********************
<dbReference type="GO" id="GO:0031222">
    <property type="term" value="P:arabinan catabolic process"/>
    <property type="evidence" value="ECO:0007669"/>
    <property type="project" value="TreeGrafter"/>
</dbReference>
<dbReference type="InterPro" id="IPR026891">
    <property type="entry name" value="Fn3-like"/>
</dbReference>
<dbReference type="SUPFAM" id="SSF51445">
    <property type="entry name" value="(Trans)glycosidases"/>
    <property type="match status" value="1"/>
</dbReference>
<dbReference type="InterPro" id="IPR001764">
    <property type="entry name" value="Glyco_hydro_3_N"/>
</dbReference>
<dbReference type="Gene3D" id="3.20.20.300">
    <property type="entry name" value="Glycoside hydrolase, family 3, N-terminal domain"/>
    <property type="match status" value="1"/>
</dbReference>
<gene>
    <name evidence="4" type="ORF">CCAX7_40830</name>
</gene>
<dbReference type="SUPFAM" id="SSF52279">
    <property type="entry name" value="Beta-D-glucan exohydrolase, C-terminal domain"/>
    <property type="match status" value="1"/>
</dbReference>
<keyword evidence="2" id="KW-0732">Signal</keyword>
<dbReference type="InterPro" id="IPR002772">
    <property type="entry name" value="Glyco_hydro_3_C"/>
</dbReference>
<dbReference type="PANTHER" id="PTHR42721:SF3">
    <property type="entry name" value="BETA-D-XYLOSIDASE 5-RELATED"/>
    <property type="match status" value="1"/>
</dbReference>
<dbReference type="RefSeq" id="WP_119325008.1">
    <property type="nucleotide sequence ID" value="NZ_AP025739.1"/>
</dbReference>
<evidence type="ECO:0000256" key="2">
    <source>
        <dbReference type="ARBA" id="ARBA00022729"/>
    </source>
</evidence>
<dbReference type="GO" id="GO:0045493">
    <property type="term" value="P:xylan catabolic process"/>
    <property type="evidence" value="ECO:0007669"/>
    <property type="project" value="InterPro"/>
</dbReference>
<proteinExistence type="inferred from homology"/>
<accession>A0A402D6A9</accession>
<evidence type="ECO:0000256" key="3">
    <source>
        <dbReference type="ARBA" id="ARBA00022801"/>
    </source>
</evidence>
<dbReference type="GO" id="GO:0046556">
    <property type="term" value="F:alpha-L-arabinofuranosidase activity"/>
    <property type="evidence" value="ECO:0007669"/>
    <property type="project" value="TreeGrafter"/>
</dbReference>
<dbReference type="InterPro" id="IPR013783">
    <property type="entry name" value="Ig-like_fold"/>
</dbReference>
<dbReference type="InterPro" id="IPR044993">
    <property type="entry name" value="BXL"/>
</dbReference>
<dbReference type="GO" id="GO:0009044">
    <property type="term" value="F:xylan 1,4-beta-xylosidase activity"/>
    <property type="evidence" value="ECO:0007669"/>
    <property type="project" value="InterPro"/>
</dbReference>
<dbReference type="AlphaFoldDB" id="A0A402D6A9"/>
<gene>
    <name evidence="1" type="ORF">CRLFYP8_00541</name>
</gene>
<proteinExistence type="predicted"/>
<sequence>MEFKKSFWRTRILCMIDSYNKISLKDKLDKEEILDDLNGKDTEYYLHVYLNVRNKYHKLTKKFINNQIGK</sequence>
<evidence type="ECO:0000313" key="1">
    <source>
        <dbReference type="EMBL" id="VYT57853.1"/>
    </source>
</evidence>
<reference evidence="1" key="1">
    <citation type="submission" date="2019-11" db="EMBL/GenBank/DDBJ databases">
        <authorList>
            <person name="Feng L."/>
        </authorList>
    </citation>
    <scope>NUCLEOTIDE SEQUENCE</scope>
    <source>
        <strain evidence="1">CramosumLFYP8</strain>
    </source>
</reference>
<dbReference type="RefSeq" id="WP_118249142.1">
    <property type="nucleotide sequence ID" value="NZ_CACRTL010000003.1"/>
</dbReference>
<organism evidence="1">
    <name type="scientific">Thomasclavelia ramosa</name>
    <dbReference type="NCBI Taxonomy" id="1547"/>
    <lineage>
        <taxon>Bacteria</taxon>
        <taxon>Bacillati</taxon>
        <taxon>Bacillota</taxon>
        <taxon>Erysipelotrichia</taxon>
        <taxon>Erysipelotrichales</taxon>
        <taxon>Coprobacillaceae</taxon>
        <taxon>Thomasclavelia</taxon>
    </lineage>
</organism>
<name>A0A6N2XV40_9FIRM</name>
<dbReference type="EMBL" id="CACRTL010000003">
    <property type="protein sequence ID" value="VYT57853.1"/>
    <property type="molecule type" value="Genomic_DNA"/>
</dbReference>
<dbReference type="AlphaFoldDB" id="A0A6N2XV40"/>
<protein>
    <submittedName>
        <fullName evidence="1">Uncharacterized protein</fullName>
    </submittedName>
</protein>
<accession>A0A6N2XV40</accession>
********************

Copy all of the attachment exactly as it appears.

<dbReference type="GO" id="GO:0031222">
    <property type="term" value="P:arabinan catabolic process"/>
    <property type="evidence" value="ECO:0007669"/>
    <property type="project" value="TreeGrafter"/>
</dbReference>
<dbReference type="InterPro" id="IPR026891">
    <property type="entry name" value="Fn3-like"/>
</dbReference>
<dbReference type="SUPFAM" id="SSF51445">
    <property type="entry name" value="(Trans)glycosidases"/>
    <property type="match status" value="1"/>
</dbReference>
<dbReference type="InterPro" id="IPR001764">
    <property type="entry name" value="Glyco_hydro_3_N"/>
</dbReference>
<dbReference type="Gene3D" id="3.20.20.300">
    <property type="entry name" value="Glycoside hydrolase, family 3, N-terminal domain"/>
    <property type="match status" value="1"/>
</dbReference>
<gene>
    <name evidence="4" type="ORF">CCAX7_40830</name>
</gene>
<dbReference type="SUPFAM" id="SSF52279">
    <property type="entry name" value="Beta-D-glucan exohydrolase, C-terminal domain"/>
    <property type="match status" value="1"/>
</dbReference>
<keyword evidence="2" id="KW-0732">Signal</keyword>
<dbReference type="InterPro" id="IPR002772">
    <property type="entry name" value="Glyco_hydro_3_C"/>
</dbReference>
<dbReference type="PANTHER" id="PTHR42721:SF3">
    <property type="entry name" value="BETA-D-XYLOSIDASE 5-RELATED"/>
    <property type="match status" value="1"/>
</dbReference>
<dbReference type="RefSeq" id="WP_119325008.1">
    <property type="nucleotide sequence ID" value="NZ_AP025739.1"/>
</dbReference>
<evidence type="ECO:0000256" key="2">
    <source>
        <dbReference type="ARBA" id="ARBA00022729"/>
    </source>
</evidence>
<dbReference type="GO" id="GO:0045493">
    <property type="term" value="P:xylan catabolic process"/>
    <property type="evidence" value="ECO:0007669"/>
    <property type="project" value="InterPro"/>
</dbReference>
<proteinExistence type="inferred from homology"/>
<accession>A0A402D6A9</accession>
<evidence type="ECO:0000256" key="3">
    <source>
        <dbReference type="ARBA" id="ARBA00022801"/>
    </source>
</evidence>
<dbReference type="GO" id="GO:0046556">
    <property type="term" value="F:alpha-L-arabinofuranosidase activity"/>
    <property type="evidence" value="ECO:0007669"/>
    <property type="project" value="TreeGrafter"/>
</dbReference>
<dbReference type="InterPro" id="IPR013783">
    <property type="entry name" value="Ig-like_fold"/>
</dbReference>
<dbReference type="InterPro" id="IPR044993">
    <property type="entry name" value="BXL"/>
</dbReference>
<dbReference type="GO" id="GO:0009044">
    <property type="term" value="F:xylan 1,4-beta-xylosidase activity"/>
    <property type="evidence" value="ECO:0007669"/>
    <property type="project" value="InterPro"/>
</dbReference>
<dbReference type="AlphaFoldDB" id="A0A402D6A9"/>
<gene>
    <name evidence="1" type="ORF">CRLFYP8_00541</name>
</gene>
<proteinExistence type="predicted"/>
<sequence>MEFKKSFWRTRILCMIDSYNKISLKDKLDKEEILDDLNGKDTEYYLHVYLNVRNKYHKLTKKFINNQIGK</sequence>
<evidence type="ECO:0000313" key="1">
    <source>
        <dbReference type="EMBL" id="VYT57853.1"/>
    </source>
</evidence>
<reference evidence="1" key="1">
    <citation type="submission" date="2019-11" db="EMBL/GenBank/DDBJ databases">
        <authorList>
            <person name="Feng L."/>
        </authorList>
    </citation>
    <scope>NUCLEOTIDE SEQUENCE</scope>
    <source>
        <strain evidence="1">CramosumLFYP8</strain>
    </source>
</reference>
<dbReference type="RefSeq" id="WP_118249142.1">
    <property type="nucleotide sequence ID" value="NZ_CACRTL010000003.1"/>
</dbReference>
<organism evidence="1">
    <name type="scientific">Thomasclavelia ramosa</name>
    <dbReference type="NCBI Taxonomy" id="1547"/>
    <lineage>
        <taxon>Bacteria</taxon>
        <taxon>Bacillati</taxon>
        <taxon>Bacillota</taxon>
        <taxon>Erysipelotrichia</taxon>
        <taxon>Erysipelotrichales</taxon>
        <taxon>Coprobacillaceae</taxon>
        <taxon>Thomasclavelia</taxon>
    </lineage>
</organism>
<name>A0A6N2XV40_9FIRM</name>
<dbReference type="EMBL" id="CACRTL010000003">
    <property type="protein sequence ID" value="VYT57853.1"/>
    <property type="molecule type" value="Genomic_DNA"/>
</dbReference>
<dbReference type="AlphaFoldDB" id="A0A6N2XV40"/>
<protein>
    <submittedName>
        <fullName evidence="1">Uncharacterized protein</fullName>
    </submittedName>
</protein>
<accession>A0A6N2XV40</accession>